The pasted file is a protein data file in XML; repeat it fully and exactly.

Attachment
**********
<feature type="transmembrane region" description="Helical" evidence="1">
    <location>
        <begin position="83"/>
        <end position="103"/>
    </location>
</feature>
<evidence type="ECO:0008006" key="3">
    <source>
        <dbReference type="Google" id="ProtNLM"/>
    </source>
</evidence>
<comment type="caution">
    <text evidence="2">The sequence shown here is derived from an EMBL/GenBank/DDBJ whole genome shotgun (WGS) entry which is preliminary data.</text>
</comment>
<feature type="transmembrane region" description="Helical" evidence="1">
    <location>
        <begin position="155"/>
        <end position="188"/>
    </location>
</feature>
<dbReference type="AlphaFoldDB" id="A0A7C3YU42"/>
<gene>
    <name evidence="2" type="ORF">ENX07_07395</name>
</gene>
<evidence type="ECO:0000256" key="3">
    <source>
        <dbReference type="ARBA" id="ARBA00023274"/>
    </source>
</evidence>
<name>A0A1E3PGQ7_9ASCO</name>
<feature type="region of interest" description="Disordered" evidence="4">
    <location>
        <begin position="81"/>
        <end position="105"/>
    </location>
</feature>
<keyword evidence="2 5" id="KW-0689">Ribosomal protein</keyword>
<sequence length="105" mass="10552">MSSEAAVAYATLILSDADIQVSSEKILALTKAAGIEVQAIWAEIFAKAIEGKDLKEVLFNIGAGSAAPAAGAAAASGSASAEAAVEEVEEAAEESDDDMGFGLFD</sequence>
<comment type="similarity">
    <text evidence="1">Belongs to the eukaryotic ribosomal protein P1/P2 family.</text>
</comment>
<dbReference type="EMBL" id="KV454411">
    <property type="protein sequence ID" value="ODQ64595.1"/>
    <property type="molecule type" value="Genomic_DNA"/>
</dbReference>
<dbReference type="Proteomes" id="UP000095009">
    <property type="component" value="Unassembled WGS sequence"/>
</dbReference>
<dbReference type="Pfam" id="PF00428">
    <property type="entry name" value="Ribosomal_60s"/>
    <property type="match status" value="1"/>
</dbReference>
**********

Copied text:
<feature type="transmembrane region" description="Helical" evidence="1">
    <location>
        <begin position="83"/>
        <end position="103"/>
    </location>
</feature>
<evidence type="ECO:0008006" key="3">
    <source>
        <dbReference type="Google" id="ProtNLM"/>
    </source>
</evidence>
<comment type="caution">
    <text evidence="2">The sequence shown here is derived from an EMBL/GenBank/DDBJ whole genome shotgun (WGS) entry which is preliminary data.</text>
</comment>
<feature type="transmembrane region" description="Helical" evidence="1">
    <location>
        <begin position="155"/>
        <end position="188"/>
    </location>
</feature>
<dbReference type="AlphaFoldDB" id="A0A7C3YU42"/>
<gene>
    <name evidence="2" type="ORF">ENX07_07395</name>
</gene>
<evidence type="ECO:0000256" key="3">
    <source>
        <dbReference type="ARBA" id="ARBA00023274"/>
    </source>
</evidence>
<name>A0A1E3PGQ7_9ASCO</name>
<feature type="region of interest" description="Disordered" evidence="4">
    <location>
        <begin position="81"/>
        <end position="105"/>
    </location>
</feature>
<keyword evidence="2 5" id="KW-0689">Ribosomal protein</keyword>
<sequence length="105" mass="10552">MSSEAAVAYATLILSDADIQVSSEKILALTKAAGIEVQAIWAEIFAKAIEGKDLKEVLFNIGAGSAAPAAGAAAASGSASAEAAVEEVEEAAEESDDDMGFGLFD</sequence>
<comment type="similarity">
    <text evidence="1">Belongs to the eukaryotic ribosomal protein P1/P2 family.</text>
</comment>
<dbReference type="EMBL" id="KV454411">
    <property type="protein sequence ID" value="ODQ64595.1"/>
    <property type="molecule type" value="Genomic_DNA"/>
</dbReference>
<dbReference type="Proteomes" id="UP000095009">
    <property type="component" value="Unassembled WGS sequence"/>
</dbReference>
<dbReference type="Pfam" id="PF00428">
    <property type="entry name" value="Ribosomal_60s"/>
    <property type="match status" value="1"/>
</dbReference>